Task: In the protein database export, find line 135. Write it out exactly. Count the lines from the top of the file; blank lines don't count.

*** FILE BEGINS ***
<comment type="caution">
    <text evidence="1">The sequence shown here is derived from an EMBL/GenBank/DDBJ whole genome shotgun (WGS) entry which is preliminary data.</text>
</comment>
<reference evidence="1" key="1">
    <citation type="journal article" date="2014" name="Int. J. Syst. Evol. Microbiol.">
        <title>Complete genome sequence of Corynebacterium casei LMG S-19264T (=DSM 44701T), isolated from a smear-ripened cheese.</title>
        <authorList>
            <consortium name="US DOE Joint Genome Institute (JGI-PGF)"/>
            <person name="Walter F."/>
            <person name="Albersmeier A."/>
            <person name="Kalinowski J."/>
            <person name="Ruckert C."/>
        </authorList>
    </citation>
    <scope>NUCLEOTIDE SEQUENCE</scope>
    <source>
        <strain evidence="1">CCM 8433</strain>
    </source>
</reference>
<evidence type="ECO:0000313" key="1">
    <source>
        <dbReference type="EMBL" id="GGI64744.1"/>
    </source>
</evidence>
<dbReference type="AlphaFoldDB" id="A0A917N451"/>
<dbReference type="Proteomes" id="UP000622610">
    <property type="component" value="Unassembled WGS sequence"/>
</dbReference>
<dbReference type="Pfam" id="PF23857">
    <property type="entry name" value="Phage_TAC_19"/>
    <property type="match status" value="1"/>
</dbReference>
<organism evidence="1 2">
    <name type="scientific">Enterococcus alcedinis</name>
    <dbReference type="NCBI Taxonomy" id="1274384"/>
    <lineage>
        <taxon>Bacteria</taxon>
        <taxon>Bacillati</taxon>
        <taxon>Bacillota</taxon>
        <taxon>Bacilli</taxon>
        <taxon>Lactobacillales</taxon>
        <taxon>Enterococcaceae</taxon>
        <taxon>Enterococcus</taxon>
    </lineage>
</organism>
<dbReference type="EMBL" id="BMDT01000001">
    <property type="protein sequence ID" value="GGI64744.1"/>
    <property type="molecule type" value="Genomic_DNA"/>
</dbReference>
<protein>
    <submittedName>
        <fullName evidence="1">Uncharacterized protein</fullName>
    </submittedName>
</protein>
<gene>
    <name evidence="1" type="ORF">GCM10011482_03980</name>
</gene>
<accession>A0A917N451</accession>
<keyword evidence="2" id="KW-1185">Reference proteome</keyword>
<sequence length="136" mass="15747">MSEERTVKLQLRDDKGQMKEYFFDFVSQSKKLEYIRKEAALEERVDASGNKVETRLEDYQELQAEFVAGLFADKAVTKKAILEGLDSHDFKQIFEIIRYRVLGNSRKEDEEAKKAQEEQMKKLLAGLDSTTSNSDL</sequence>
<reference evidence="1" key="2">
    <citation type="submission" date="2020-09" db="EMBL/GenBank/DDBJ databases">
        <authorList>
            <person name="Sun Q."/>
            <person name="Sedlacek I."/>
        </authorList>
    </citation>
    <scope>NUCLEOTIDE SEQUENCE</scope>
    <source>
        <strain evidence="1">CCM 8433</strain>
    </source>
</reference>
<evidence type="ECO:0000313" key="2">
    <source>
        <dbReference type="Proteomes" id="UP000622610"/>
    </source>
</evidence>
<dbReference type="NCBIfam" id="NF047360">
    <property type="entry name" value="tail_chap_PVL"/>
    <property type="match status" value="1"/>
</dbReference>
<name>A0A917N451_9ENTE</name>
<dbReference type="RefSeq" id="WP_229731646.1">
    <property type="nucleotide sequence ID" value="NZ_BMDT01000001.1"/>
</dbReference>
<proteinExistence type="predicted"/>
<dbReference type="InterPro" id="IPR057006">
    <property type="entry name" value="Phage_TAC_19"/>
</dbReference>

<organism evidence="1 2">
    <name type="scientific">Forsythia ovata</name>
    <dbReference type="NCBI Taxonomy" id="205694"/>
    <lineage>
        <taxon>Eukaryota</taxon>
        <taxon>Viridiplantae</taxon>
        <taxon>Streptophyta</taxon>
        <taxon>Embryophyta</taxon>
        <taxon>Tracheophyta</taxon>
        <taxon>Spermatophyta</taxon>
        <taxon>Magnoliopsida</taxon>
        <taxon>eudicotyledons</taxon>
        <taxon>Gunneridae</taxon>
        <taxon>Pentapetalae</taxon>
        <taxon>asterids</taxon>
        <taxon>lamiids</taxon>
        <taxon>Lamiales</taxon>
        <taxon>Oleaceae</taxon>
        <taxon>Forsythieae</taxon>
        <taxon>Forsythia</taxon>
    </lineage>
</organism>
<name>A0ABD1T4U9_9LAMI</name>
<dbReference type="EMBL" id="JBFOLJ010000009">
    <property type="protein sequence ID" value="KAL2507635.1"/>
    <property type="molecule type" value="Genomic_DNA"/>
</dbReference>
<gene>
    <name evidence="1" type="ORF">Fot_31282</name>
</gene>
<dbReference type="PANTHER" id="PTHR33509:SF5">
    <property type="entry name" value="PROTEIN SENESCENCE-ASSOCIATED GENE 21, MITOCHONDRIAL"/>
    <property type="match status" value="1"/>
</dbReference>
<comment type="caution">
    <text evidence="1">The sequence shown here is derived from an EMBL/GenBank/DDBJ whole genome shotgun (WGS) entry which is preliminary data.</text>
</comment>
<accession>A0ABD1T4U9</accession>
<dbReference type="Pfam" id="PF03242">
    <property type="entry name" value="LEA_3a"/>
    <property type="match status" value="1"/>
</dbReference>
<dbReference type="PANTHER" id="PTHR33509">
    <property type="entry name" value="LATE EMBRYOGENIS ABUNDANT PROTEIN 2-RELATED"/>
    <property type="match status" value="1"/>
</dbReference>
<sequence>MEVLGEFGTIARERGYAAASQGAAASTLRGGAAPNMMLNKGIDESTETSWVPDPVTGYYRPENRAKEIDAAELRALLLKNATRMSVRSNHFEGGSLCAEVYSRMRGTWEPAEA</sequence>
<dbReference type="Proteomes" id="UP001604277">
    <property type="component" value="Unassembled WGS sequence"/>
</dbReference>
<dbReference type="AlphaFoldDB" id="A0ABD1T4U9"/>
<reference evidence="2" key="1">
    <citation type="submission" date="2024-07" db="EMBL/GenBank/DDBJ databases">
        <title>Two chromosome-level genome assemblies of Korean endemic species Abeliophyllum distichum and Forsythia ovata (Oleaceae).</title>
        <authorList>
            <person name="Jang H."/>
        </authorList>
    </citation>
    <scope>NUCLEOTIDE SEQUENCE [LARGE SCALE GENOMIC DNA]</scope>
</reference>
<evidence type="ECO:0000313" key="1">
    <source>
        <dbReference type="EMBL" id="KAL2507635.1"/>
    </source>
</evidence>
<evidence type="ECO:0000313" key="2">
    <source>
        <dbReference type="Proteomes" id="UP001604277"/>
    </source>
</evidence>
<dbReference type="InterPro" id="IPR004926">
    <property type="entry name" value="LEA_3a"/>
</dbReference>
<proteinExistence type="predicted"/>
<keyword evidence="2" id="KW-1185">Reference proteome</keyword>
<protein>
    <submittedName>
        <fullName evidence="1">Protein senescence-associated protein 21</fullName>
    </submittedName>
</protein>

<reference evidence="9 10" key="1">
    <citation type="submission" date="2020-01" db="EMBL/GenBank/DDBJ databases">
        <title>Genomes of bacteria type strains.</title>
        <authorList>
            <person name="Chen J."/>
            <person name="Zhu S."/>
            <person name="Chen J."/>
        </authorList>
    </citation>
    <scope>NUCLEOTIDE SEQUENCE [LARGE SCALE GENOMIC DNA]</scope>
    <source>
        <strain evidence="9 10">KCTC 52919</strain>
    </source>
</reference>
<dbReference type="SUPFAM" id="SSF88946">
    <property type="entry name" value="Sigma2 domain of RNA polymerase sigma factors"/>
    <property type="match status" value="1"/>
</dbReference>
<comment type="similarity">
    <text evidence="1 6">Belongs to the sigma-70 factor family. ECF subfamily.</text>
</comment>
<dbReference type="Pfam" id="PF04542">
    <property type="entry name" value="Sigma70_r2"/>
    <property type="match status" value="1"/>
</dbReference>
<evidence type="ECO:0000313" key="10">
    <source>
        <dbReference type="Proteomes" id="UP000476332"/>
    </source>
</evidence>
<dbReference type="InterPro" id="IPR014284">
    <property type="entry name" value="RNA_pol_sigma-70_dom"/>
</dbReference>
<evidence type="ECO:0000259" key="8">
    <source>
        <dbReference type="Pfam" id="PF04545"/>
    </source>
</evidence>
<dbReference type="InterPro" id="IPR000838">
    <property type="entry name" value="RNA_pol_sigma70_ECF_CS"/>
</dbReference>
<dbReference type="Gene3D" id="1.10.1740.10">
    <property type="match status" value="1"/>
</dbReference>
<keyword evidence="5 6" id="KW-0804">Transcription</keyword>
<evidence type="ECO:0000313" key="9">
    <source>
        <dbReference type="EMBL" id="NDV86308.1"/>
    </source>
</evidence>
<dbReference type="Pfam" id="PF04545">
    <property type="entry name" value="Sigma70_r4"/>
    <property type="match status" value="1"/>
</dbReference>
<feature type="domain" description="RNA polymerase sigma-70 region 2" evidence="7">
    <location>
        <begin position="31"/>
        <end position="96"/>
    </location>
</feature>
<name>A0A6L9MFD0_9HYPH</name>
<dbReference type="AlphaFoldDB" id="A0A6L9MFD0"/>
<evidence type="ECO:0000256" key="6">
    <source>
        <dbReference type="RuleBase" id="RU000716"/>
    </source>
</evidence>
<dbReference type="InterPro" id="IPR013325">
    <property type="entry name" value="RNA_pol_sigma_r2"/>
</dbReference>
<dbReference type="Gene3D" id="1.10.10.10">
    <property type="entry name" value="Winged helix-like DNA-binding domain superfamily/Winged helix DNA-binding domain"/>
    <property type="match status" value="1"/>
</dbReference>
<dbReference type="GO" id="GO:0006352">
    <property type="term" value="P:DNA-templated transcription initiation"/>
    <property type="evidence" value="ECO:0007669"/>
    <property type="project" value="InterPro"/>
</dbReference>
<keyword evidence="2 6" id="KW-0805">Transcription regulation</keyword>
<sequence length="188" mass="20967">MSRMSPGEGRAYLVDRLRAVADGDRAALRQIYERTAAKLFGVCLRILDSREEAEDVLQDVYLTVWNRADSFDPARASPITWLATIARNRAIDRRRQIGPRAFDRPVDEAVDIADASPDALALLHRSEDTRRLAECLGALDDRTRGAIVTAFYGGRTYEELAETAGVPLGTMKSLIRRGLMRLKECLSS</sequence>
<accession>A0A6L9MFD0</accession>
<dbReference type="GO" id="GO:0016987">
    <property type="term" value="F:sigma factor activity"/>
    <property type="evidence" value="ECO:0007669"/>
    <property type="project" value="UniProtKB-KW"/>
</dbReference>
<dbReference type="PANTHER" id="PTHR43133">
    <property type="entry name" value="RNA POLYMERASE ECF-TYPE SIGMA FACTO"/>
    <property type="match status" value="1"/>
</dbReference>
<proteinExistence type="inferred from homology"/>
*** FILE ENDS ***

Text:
</dbReference>